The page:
Art as an antidote, for everyone


The power of culture is to give life meaning, value, interpretation and enjoyment. According to the Cultural Council, this became even clearer during the corona measures. Culture must therefore be accessible to Dutch people of all backgrounds. One of the instruments to achieve this is a code of diversity and inclusion. Can accountants learn anything from this?

Irene Kramer

Is such a code necessary, I wondered when I first heard about the Diversity & Inclusion (D&I) code for museums, cabaret, opera, pop music, etc. The purpose of this code is that the cultural sector of Dutch society: equal accessible to all, so that the sector belongs to all.

The cultural sector knows many SME organizations, and accountants working in this sector know the code. Among other things, governments use this code when assessing grant applications, which often directly affect continuity. Can other auditors draw inspiration from that code as they work toward greater diversity and inclusion?

Words mean something

The D&I code has four pillars, the four Ps: Program, Public, Personnel and Partners. In the wording, there is much room for individual interpretation: “Not everyone must do everything, but everyone must do something.” The language is more informal than in other codes, with words like ‘you’ and ‘your organization’. There is active support to get started with an online platform for tips, (measuring) instruments and practical examples. My personal favorites in the code are “This is not a check box.” And: “Alone with a code of conduct, little or nothing will change.” Diversity and inclusion should be part of the work.

‘Inclusion is that not only are you invited to the party, but you can actually attend the dance floor.’

The first version of this code from 2011 only talked about diversity. The latest (2019) version adds inclusion. “Inclusion means that you are not only invited to the party, but you can also really participate on the dance floor,” Commissioner and Auditor Petri Hofsté recently quoted her colleague, Janine Vos. Diversity is a state of being, inclusion is an action. What kind of actions could it be?

Rijks, Van Gogh, Urban, Eye

In my research * I looked at how the management and supervision of four large museums in Amsterdam ensure that Code D&I is reflected in their programming. All four have created something of an internal organizational structure for this, assigned responsibilities and organized external advice. But in different forms, with which they use the space that the code offers: a think tank for the Slavery exhibition in Rijks, a separate advisory council for Van Gogh, an external inclusion council – including a supervisory board member – at Eye and Stedelijk there is an internal inclusion council.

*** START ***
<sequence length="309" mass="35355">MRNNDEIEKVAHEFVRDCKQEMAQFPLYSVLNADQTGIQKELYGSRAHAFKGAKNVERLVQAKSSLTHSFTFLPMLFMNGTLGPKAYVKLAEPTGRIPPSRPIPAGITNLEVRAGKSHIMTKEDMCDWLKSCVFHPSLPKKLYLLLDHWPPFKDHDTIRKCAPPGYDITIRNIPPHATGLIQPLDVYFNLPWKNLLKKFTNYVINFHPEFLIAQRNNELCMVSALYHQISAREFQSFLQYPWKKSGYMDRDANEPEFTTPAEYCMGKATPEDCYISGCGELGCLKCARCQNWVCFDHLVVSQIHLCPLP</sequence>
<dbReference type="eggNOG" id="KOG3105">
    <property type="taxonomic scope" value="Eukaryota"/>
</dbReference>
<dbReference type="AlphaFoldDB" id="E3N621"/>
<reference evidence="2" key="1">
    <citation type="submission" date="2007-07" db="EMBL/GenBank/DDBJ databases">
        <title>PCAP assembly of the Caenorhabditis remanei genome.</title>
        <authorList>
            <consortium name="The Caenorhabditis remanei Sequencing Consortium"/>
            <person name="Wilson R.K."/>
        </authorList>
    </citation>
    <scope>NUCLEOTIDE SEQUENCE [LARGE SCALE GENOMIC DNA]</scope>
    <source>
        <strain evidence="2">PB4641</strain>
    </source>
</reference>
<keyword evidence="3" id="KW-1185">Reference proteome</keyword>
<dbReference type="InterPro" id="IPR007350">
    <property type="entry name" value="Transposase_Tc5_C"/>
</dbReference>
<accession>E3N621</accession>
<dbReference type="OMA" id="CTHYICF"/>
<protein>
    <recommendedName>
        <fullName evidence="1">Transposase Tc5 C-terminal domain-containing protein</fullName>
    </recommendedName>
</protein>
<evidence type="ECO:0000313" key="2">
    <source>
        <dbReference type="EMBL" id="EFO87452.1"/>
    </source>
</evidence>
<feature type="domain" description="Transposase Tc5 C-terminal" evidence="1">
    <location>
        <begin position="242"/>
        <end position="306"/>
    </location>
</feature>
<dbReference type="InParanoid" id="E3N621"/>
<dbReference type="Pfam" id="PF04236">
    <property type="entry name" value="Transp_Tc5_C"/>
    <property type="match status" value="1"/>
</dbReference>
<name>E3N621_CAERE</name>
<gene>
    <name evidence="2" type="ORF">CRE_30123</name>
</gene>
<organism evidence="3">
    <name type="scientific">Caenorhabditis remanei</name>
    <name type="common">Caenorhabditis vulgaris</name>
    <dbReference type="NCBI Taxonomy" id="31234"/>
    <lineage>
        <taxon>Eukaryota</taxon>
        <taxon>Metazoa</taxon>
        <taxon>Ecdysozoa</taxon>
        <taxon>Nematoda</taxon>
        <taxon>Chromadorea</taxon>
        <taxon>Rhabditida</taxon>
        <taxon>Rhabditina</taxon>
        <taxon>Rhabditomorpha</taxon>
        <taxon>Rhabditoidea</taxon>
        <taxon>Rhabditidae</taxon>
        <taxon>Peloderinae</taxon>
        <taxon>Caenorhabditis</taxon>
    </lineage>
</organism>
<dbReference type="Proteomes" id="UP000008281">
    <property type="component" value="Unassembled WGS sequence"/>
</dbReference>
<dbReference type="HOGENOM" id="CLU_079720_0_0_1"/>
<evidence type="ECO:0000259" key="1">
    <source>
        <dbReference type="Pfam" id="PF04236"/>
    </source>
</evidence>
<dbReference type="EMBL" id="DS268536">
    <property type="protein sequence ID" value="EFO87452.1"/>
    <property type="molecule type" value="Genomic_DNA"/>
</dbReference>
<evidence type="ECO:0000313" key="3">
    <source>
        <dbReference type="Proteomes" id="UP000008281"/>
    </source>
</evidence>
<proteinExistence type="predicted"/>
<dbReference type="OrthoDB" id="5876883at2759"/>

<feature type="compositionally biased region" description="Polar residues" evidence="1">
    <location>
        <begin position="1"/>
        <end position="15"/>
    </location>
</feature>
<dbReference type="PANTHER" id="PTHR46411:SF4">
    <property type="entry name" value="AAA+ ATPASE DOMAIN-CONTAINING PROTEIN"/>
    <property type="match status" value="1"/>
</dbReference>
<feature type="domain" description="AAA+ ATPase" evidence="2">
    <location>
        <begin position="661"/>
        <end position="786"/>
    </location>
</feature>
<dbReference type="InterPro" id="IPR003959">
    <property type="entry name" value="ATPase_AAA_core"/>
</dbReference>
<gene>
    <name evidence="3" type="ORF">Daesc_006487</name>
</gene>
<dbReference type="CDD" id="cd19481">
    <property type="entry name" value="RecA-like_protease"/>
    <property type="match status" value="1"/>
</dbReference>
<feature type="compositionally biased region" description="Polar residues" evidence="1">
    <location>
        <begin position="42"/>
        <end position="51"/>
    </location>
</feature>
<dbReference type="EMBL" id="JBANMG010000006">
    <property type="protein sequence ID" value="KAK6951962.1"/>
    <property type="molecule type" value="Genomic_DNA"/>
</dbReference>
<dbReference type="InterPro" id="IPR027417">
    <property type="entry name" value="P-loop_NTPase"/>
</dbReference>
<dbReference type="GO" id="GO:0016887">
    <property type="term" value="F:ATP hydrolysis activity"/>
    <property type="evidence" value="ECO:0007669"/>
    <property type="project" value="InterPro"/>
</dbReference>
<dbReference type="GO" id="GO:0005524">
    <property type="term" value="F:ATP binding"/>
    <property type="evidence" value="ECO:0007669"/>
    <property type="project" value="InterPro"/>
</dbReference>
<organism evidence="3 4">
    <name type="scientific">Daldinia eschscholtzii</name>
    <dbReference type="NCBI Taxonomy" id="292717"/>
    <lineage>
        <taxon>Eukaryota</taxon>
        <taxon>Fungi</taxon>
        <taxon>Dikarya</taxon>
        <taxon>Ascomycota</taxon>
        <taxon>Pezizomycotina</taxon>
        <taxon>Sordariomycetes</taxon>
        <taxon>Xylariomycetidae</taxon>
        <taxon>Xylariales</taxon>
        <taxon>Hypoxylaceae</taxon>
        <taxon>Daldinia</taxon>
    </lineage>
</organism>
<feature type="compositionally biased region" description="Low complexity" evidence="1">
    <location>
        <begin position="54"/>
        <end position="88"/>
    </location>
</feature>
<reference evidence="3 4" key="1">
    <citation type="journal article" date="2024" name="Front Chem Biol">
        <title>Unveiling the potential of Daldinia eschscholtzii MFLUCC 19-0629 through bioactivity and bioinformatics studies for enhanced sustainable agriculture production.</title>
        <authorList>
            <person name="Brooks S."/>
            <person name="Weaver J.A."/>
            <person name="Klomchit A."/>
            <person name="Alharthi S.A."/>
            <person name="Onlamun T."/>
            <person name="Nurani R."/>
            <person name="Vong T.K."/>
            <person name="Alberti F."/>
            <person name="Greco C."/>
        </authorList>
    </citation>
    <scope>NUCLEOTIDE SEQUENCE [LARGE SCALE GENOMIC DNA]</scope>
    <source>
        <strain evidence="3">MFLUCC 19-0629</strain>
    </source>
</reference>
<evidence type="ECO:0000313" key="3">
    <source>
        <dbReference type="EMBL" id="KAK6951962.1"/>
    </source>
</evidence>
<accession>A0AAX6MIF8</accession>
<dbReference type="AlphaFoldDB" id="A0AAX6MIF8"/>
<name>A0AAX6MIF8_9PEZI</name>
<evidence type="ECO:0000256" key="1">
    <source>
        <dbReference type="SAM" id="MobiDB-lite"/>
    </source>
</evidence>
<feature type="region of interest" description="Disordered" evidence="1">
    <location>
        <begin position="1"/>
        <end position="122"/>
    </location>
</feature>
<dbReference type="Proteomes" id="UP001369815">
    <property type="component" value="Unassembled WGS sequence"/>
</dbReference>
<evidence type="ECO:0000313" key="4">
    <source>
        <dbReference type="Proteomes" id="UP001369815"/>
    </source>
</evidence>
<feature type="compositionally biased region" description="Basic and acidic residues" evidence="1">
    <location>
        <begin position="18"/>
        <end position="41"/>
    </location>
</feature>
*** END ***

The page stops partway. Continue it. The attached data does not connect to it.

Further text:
What else stood out? The two collections of portable art that the Van Gogh Museum published along with the fashion brand Daily Paper. The anti-racism statement from the Stedelijk Museum Amsterdam in June 2020 and a measurable goal of spending 50 percent of the procurement budget on the work of colored artists and non-Western artists. Rijksmuseum’s courageous attempt to map the social and economic value of society in an impact monitor. And the pursuit of much more than just male / female diversity on the boards, including at the Eye Film Museum: in ethnic, cultural and religious background, gender identity, age and (work) disability. There are many ways to work at D&I.

Museum card

Last year, all KPMG employees received a museum card from their employer. In this way, the auditing firm supported the cultural sector in the Netherlands in corona times and encouraged employees to go to museums. After all Art is an antidote, according to Bob & Roberta Smith, whose art from 2022 can be seen in Museum Voorlinden. Unfortunately not to visit with the museum card. But there are many museums, so do it if you have (received) such a card. And keep your senses open to expression of diversity and inclusion.

Corporate Governance Code

The D&I code is an instrument for self-regulation and not a control code in the narrow sense of the word. The consultation version of the Corporate Governance Code (February 2022) explicitly calls for “diversity and inclusion policies” for the first time. The concept of inclusion has recently been added and relates to “an organization’s ability to create a culture where every employee feels valued and respected, …” Several organizations must therefore address the formalization of D&I policy and questions from a code. .

No, not another code!

I do not think that a separate code for D&I is necessary for every sector in the Netherlands, also because the subject (already) finds its way to other codes, including the Corporate Governance Code.

‘Every organization must (would) work with diversity and inclusion.’

Every organization must (desire) work with diversity and inclusion. There are compelling social and business reasons for this. Auditors and the organizations they are involved in can be inspired by the cultural Code D&I: what about your employees and audiences (customers)? Which partners do you work with, and how do they make the organization more diverse and inclusive? And how does the programming – the services and products offered – contribute to more diversity, in addition to the contribution to bottom line

Irene Kramer’s concluding paper for the Commissioners’ Cycle at Nyenrode, on which this article is partly based, can be requested via a message to her on LinkedIn.

Irene Kramer is a registered controller (RC) and works as an independent board advisor and financial supervisor. She has previously worked within the NBA as a senior policy officer, program manager and head of the board secretariat.

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